The College board approved Pathways to Success, Strategic Plan 2010-2015 in June 2010.
Nineteen months later, the hard work of implementation is going extremely well.
Thanks to you, the faculty and staff of Douglas College, we're well on our way to achieving our Vision 2015 goals.
It's a good time to pause and take a look at just how far we've come. Our implementation report is ready and I'll walk everyone through it at our Strategic Planning Town Hall Forums in March.
I hope as many faculty and staff members as possible can attend a town hall forum on one of these two dates:
Coquitlam on March 7, 4-6pm in the Boardroom (RSVP here);
New Westminster, March 14, 4-6pm in the Boardroom (RSVP here).
[February 28 blog post update] The Town Hall Forum on March 14 at New Westminster will be followed by a reception in the Douglas Room, so we can continue the discussion in a more relaxed atmosphere while enjoying some snacks and refreshments (no-host bar).
Until then, here is an outline of the report, along with a few key discussion points:
Douglas College Strategic Plan Implementation Report - Feb 2012
(You can view this report presentation in full-screen mode here. You can download a copy of the PDF here.)
Demand for educated workers
Labor force demand trends continue to shape our strategy.
By 2020, 78% of BC's labour force will need some level of post-secondary education (see page 19). Now, it's estimated that 68% of BC's labour force has a post-secondary credential.
Soon, the demand for people with post-secondary education will outstrip supply. At the same time, there will be an excess of people to fill jobs that do not require post-secondary education (pages 20 and 21).
Immigration is often seen as one solution to the need for educated workers. However, some estimates say that even if we increased immigration levels by tenfold, it wouldn't solve the issue.
So BC, along with other areas of the country, faces high unemployment among those who lack post-secondary education, and unmet demand for people with post-secondary credentials.
It's an impending crisis that Rick Miner has characterized as "people without jobs, jobs without people" [PDF].
You can see why this situation is a threat to social cohesion and a concern for a society that needs to make significant progress.
We need to increase high school completion rates and improve transition rates into post-secondary institutions. And we need to increase the educational attainment of British Columbians.
Douglas College will play its part: we will adapt and grow to help meet the need for educated citizens in the Lower Mainland of BC.
Demand for bachelor's degrees
The number of certificates and diplomas awarded in BC remains strong. But growth has been flat for some time and in the Lower Mainland the number has in fact decreased a little (pages 22 and 23).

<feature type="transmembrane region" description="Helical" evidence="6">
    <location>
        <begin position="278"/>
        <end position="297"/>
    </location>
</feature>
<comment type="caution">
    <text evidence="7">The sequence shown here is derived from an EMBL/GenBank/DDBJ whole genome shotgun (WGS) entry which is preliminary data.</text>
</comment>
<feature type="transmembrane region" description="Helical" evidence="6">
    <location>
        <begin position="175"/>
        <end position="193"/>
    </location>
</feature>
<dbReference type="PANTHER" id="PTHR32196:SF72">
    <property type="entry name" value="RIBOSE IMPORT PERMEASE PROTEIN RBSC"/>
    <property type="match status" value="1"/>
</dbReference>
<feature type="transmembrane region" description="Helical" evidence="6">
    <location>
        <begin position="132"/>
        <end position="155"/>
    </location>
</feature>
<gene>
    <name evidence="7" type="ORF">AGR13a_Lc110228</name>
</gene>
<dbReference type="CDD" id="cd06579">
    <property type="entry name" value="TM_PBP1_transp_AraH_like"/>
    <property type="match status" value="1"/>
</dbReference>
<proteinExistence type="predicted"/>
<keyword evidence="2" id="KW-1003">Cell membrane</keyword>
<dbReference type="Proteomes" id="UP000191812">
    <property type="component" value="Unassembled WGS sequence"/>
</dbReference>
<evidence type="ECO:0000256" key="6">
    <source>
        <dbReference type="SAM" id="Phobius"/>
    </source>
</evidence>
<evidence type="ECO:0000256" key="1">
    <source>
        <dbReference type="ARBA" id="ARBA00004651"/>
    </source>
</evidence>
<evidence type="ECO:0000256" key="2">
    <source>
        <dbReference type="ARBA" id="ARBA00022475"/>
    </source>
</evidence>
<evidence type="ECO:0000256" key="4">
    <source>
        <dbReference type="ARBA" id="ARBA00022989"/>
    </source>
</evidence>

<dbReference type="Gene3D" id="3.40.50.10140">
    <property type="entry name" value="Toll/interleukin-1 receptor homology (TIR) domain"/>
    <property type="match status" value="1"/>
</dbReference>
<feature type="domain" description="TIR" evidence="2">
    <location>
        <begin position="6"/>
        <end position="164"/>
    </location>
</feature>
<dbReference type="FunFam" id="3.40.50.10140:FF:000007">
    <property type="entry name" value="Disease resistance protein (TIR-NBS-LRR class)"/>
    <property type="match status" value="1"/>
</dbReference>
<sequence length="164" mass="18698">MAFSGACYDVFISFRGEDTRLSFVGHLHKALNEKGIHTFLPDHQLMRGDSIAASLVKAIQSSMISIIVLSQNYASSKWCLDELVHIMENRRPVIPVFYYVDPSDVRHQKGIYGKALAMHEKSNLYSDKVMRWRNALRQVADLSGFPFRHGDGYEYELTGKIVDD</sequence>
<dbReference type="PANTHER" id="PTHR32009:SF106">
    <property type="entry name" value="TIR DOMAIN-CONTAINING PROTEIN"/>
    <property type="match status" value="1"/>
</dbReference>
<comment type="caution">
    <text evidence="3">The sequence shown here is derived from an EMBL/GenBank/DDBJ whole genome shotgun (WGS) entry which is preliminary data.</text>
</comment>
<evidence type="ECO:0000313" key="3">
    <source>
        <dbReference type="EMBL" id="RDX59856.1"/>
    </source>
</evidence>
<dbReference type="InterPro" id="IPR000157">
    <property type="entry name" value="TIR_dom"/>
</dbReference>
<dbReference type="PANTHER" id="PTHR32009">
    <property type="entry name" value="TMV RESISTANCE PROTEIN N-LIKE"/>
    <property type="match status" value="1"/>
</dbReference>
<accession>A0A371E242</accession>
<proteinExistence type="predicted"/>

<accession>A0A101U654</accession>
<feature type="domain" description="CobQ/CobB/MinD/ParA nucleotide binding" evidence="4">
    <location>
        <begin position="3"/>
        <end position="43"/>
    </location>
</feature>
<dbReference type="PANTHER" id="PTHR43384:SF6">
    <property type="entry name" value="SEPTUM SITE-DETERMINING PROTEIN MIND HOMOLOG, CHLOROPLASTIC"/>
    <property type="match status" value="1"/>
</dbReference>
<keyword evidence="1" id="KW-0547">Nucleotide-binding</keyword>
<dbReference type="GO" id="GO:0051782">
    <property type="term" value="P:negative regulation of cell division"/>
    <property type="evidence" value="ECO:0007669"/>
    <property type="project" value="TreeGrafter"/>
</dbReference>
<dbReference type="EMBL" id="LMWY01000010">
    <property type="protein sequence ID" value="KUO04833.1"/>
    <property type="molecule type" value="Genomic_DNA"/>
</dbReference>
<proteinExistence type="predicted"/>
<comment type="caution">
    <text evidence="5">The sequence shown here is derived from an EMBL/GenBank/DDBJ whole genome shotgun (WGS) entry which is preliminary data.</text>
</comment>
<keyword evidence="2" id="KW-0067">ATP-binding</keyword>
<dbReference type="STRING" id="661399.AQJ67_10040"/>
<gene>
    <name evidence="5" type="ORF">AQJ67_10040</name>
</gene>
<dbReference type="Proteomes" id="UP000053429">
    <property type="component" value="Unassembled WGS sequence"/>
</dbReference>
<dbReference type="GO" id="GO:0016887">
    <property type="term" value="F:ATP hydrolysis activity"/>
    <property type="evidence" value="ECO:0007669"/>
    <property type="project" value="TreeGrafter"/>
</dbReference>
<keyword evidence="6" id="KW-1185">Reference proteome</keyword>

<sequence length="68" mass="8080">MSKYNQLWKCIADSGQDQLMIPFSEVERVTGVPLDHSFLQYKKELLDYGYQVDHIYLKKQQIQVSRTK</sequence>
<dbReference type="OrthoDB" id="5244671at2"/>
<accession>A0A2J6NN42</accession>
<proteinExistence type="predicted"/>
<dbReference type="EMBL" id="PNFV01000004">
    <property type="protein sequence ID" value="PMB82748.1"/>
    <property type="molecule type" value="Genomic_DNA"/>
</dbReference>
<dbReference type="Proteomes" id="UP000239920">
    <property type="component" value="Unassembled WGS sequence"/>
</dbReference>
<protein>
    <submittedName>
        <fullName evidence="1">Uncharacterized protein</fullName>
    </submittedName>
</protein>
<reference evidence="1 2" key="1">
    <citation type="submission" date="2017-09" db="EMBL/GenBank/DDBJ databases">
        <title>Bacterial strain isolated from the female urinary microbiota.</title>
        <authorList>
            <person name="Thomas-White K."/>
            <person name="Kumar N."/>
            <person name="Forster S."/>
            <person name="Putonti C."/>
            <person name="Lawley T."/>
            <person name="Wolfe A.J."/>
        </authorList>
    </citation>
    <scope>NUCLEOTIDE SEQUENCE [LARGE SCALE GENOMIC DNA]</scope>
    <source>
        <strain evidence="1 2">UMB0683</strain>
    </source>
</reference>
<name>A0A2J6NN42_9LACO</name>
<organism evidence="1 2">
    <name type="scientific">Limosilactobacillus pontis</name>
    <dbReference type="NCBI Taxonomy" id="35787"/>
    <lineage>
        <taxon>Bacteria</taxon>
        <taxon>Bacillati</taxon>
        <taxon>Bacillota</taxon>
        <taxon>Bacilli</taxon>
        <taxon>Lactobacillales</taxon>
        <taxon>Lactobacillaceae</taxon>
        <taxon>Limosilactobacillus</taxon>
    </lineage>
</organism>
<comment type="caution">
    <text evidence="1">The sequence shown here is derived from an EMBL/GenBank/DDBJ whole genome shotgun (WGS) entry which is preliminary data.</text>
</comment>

The number of bachelor's degrees awarded in BC has been growing steadily for some time.
Today's employers often prefer to hire candidates with bachelor's degrees. Students are choosing to pursue bachelor's degrees. So it's clear where the demand is and where it's growing.
Douglas College will continue to offer certificates and diplomas. Demand for those credentials is steady and our faculty are doing excellent work in those programs. But in terms of where we'll look to grow our FTE, we'll focus on degrees and post-degree diplomas, because that's where the demand is increasing.
Focus on learner pathways
Improving our learner pathways has been a top priority since we began implementing the strategic plan. There is still a lot to be done, but we've come a long way.
Introducing the foundation year is a major step forward. Many students leave high school without clear academic goals. The foundation year allows them to be undecided. They can experiment with a range of general courses and gradually discover what they love and want to be good at. It's critical that we offer this option.
It's also critical that our credits transfer. Today's students are highly mobile. They move from institution to institution. It surprises many people to learn that two-thirds as many students transfer from the research universities to the colleges, as those who transfer to the universities from the colleges. (Read more in BC's excellent Student Transitions Project [PDF summary].)
Students shop for courses from whichever institution best meets their needs. They're cobbling together their own programs.
So rather than trying to capture and keep a student for four years, we want to be as flexible as possible. You can come to Douglas and complete your certificate, diploma or degree. Or, you can start here and then transfer to UBC, SFU, UVic, or maybe to U of T or UC Berkeley. Maybe you're best served by a program offered by Langara, VCC, Capilano or Kwantlen. That's fine. You should be able to transfer to any of those institutions with minimal loss of credit.
But, if you go to another institution, be careful: you might not have as much opportunity to transfer as you do at Douglas. Your pathways might not be as flexible or as seamless. As Douglas becomes a leader in learner pathways, I believe that students will see that advantage and more of them will choose Douglas for that reason.
The plan is a package
Beyond these few highlights, the implementation report shows inspiring progress in other areas, especially employee and student engagement.
I want to emphasize that all of the themes of the strategic plan, including superior teaching quality, internationalization, experiential learning, and the triple bottom line (social, environmental and fiscal responsibility) are important. They link together. It's a package. Prioritizing makes sense in terms of how we achieve results. But we need to keep moving on all these concepts.
I encourage you to bring your comments and questions about any of these themes to our Strategic Planning Town Hall Forums.